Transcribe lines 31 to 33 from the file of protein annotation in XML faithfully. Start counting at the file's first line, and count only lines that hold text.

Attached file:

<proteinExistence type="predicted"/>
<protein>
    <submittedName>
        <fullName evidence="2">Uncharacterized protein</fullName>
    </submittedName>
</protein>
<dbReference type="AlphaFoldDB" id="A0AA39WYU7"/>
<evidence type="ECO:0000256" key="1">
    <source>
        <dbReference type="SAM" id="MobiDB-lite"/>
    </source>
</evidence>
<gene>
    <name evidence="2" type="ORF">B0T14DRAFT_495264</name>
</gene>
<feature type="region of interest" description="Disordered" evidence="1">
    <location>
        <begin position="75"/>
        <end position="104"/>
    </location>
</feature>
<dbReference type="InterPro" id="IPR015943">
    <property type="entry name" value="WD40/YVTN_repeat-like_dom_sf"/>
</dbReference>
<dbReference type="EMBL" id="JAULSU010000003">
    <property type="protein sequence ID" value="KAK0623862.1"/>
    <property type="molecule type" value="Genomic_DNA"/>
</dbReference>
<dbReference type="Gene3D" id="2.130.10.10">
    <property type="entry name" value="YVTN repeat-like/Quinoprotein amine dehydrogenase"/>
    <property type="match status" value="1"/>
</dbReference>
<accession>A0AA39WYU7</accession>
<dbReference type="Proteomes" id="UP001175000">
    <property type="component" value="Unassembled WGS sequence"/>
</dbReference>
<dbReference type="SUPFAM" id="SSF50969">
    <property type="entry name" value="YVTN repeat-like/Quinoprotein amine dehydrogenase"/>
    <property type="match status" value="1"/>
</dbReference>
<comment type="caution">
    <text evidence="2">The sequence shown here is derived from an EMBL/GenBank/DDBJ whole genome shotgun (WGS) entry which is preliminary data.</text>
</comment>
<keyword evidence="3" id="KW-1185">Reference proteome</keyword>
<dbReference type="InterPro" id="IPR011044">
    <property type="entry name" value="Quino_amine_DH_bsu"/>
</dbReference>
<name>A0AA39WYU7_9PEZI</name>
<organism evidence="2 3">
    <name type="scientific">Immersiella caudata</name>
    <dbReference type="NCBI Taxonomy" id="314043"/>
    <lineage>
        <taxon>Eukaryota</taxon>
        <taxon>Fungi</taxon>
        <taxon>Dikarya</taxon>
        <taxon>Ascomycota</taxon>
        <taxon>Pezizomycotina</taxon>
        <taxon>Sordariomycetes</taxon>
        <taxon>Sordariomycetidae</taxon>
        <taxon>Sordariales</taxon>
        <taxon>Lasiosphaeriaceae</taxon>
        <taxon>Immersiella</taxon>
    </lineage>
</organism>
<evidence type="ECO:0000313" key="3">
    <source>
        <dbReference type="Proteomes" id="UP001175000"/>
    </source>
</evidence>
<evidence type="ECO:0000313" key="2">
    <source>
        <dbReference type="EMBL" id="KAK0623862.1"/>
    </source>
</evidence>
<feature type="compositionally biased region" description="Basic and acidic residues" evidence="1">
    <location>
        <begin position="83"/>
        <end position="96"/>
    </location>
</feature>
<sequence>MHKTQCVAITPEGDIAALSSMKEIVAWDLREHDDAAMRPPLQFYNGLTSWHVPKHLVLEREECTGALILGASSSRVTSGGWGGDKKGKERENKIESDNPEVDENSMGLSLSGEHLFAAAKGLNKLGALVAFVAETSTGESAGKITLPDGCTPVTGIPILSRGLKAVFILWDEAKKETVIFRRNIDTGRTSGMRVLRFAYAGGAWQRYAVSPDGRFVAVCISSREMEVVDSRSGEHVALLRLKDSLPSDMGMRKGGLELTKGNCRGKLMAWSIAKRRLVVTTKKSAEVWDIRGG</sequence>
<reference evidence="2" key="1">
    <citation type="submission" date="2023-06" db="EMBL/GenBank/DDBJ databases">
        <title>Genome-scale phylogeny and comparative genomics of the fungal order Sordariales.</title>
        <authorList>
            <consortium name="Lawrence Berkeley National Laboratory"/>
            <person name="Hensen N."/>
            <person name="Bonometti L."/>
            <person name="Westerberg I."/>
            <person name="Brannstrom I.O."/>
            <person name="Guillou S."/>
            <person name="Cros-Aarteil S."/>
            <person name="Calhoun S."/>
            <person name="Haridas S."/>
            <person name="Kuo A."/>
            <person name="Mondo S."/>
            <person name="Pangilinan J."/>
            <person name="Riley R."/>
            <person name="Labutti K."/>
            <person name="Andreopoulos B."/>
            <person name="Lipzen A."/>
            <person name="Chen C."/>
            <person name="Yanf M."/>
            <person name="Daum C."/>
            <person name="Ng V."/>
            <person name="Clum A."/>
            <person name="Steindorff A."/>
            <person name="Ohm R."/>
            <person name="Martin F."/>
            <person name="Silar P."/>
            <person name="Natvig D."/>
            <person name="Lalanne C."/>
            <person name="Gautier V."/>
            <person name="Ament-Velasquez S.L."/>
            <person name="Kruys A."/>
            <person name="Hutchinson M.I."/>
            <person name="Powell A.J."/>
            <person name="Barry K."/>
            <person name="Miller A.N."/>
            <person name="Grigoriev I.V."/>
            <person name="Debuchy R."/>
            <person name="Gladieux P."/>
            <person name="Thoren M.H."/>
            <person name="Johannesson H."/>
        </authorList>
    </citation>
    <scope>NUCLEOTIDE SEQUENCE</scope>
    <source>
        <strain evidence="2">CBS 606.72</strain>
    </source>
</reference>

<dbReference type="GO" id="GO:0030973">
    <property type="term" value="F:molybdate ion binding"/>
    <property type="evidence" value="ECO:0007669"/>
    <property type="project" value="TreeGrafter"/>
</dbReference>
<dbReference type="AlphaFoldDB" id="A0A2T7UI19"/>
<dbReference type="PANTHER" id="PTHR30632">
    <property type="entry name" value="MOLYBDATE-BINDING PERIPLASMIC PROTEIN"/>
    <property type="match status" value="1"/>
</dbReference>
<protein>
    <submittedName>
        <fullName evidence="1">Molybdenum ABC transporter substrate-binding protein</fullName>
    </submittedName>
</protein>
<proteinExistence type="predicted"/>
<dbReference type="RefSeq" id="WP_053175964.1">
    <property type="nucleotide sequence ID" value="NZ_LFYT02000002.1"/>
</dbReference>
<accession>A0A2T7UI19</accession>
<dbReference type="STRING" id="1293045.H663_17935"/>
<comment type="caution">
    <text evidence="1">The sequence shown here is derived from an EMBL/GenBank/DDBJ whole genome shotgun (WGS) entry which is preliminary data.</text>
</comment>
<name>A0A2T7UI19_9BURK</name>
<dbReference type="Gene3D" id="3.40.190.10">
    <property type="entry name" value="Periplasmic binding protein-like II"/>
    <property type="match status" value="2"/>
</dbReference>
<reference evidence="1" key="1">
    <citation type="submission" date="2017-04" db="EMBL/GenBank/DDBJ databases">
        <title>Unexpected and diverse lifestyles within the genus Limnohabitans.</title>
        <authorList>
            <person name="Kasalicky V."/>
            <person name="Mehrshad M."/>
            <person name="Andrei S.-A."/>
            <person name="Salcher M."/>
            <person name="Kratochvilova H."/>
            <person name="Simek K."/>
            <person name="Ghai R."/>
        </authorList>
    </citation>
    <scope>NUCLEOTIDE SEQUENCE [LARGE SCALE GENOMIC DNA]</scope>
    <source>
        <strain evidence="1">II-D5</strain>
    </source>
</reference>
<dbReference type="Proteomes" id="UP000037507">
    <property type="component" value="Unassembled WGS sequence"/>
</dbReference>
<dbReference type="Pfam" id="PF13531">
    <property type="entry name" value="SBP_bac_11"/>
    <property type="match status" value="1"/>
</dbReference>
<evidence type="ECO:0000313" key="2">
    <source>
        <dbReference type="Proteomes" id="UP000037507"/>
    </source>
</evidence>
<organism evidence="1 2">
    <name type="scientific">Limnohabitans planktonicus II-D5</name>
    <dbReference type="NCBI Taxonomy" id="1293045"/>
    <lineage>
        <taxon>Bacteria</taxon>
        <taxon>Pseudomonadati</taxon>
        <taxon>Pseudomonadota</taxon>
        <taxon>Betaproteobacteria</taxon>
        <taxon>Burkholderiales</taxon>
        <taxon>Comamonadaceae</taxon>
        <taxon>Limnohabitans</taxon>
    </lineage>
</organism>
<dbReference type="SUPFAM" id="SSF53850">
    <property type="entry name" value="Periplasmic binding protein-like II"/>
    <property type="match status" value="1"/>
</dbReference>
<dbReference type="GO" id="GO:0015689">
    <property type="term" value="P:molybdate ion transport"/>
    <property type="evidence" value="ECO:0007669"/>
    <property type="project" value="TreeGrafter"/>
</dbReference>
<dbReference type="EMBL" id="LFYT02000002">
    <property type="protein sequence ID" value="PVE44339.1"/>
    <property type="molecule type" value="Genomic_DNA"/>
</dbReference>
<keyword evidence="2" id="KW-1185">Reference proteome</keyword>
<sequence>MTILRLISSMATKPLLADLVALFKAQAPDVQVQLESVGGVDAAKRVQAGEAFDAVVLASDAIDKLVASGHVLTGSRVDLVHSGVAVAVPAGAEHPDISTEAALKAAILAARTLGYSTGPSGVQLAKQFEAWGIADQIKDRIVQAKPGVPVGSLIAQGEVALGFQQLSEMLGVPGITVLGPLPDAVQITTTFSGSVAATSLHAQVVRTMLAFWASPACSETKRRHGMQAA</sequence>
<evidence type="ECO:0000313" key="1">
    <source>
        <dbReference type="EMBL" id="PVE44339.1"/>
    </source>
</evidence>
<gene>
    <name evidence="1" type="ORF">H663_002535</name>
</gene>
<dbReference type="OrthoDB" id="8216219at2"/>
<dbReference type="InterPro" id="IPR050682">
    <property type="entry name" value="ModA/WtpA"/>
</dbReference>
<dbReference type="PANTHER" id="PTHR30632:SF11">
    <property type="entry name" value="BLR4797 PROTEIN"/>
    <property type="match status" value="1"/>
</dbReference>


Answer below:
    <property type="match status" value="1"/>
</dbReference>
<accession>A0AA39WYU7</accession>